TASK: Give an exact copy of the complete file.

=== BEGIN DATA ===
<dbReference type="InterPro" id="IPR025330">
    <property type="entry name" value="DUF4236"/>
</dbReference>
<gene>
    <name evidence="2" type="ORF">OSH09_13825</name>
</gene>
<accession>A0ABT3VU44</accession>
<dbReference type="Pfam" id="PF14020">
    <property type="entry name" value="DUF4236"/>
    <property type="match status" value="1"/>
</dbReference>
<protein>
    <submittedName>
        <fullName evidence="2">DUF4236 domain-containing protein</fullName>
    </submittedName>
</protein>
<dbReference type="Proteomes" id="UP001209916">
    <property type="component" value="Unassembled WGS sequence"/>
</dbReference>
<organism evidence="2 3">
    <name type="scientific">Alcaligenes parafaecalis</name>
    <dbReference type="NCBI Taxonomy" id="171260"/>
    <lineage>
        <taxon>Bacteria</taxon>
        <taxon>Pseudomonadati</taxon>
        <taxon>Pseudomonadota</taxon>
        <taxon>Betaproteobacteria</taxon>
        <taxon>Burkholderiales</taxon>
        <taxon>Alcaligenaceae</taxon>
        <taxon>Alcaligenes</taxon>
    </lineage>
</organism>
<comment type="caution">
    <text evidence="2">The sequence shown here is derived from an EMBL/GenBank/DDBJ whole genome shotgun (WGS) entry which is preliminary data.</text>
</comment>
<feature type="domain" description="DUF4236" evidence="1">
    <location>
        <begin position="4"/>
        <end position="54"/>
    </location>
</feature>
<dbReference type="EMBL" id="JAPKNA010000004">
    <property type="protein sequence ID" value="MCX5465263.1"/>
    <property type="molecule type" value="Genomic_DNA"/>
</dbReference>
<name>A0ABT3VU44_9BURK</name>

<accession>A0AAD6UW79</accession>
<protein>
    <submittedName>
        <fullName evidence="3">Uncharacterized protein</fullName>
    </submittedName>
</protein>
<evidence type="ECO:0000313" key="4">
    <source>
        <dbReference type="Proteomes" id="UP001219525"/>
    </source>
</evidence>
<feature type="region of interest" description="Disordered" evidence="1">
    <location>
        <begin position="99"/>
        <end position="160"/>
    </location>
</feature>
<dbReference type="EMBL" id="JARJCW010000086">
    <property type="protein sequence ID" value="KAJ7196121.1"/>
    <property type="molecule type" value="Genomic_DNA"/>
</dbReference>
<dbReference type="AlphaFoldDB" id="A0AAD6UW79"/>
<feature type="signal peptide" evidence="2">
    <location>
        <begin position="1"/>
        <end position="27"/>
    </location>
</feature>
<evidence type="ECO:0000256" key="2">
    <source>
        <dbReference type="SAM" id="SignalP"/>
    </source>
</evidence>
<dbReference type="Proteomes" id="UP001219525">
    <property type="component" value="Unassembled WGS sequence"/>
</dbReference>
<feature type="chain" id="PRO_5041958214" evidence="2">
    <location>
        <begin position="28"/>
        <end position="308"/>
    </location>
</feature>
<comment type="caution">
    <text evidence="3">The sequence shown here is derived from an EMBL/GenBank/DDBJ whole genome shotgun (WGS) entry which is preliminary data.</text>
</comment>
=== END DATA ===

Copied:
<dbReference type="InterPro" id="IPR025330">
    <property type="entry name" value="DUF4236"/>
</dbReference>
<gene>
    <name evidence="2" type="ORF">OSH09_13825</name>
</gene>
<accession>A0ABT3VU44</accession>
<dbReference type="Pfam" id="PF14020">
    <property type="entry name" value="DUF4236"/>
    <property type="match status" value="1"/>
</dbReference>
<protein>
    <submittedName>
        <fullName evidence="2">DUF4236 domain-containing protein</fullName>
    </submittedName>
</protein>
<dbReference type="Proteomes" id="UP001209916">
    <property type="component" value="Unassembled WGS sequence"/>
</dbReference>
<organism evidence="2 3">
    <name type="scientific">Alcaligenes parafaecalis</name>
    <dbReference type="NCBI Taxonomy" id="171260"/>
    <lineage>
        <taxon>Bacteria</taxon>
        <taxon>Pseudomonadati</taxon>
        <taxon>Pseudomonadota</taxon>
        <taxon>Betaproteobacteria</taxon>
        <taxon>Burkholderiales</taxon>
        <taxon>Alcaligenaceae</taxon>
        <taxon>Alcaligenes</taxon>
    </lineage>
</organism>
<comment type="caution">
    <text evidence="2">The sequence shown here is derived from an EMBL/GenBank/DDBJ whole genome shotgun (WGS) entry which is preliminary data.</text>
</comment>
<feature type="domain" description="DUF4236" evidence="1">
    <location>
        <begin position="4"/>
        <end position="54"/>
    </location>
</feature>
<dbReference type="EMBL" id="JAPKNA010000004">
    <property type="protein sequence ID" value="MCX5465263.1"/>
    <property type="molecule type" value="Genomic_DNA"/>
</dbReference>
<name>A0ABT3VU44_9BURK</name>

<accession>A0AAD6UW79</accession>
<protein>
    <submittedName>
        <fullName evidence="3">Uncharacterized protein</fullName>
    </submittedName>
</protein>
<evidence type="ECO:0000313" key="4">
    <source>
        <dbReference type="Proteomes" id="UP001219525"/>
    </source>
</evidence>
<feature type="region of interest" description="Disordered" evidence="1">
    <location>
        <begin position="99"/>
        <end position="160"/>
    </location>
</feature>
<dbReference type="EMBL" id="JARJCW010000086">
    <property type="protein sequence ID" value="KAJ7196121.1"/>
    <property type="molecule type" value="Genomic_DNA"/>
</dbReference>
<dbReference type="AlphaFoldDB" id="A0AAD6UW79"/>
<feature type="signal peptide" evidence="2">
    <location>
        <begin position="1"/>
        <end position="27"/>
    </location>
</feature>
<evidence type="ECO:0000256" key="2">
    <source>
        <dbReference type="SAM" id="SignalP"/>
    </source>
</evidence>
<dbReference type="Proteomes" id="UP001219525">
    <property type="component" value="Unassembled WGS sequence"/>
</dbReference>
<feature type="chain" id="PRO_5041958214" evidence="2">
    <location>
        <begin position="28"/>
        <end position="308"/>
    </location>
</feature>
<comment type="caution">
    <text evidence="3">The sequence shown here is derived from an EMBL/GenBank/DDBJ whole genome shotgun (WGS) entry which is preliminary data.</text>
</comment>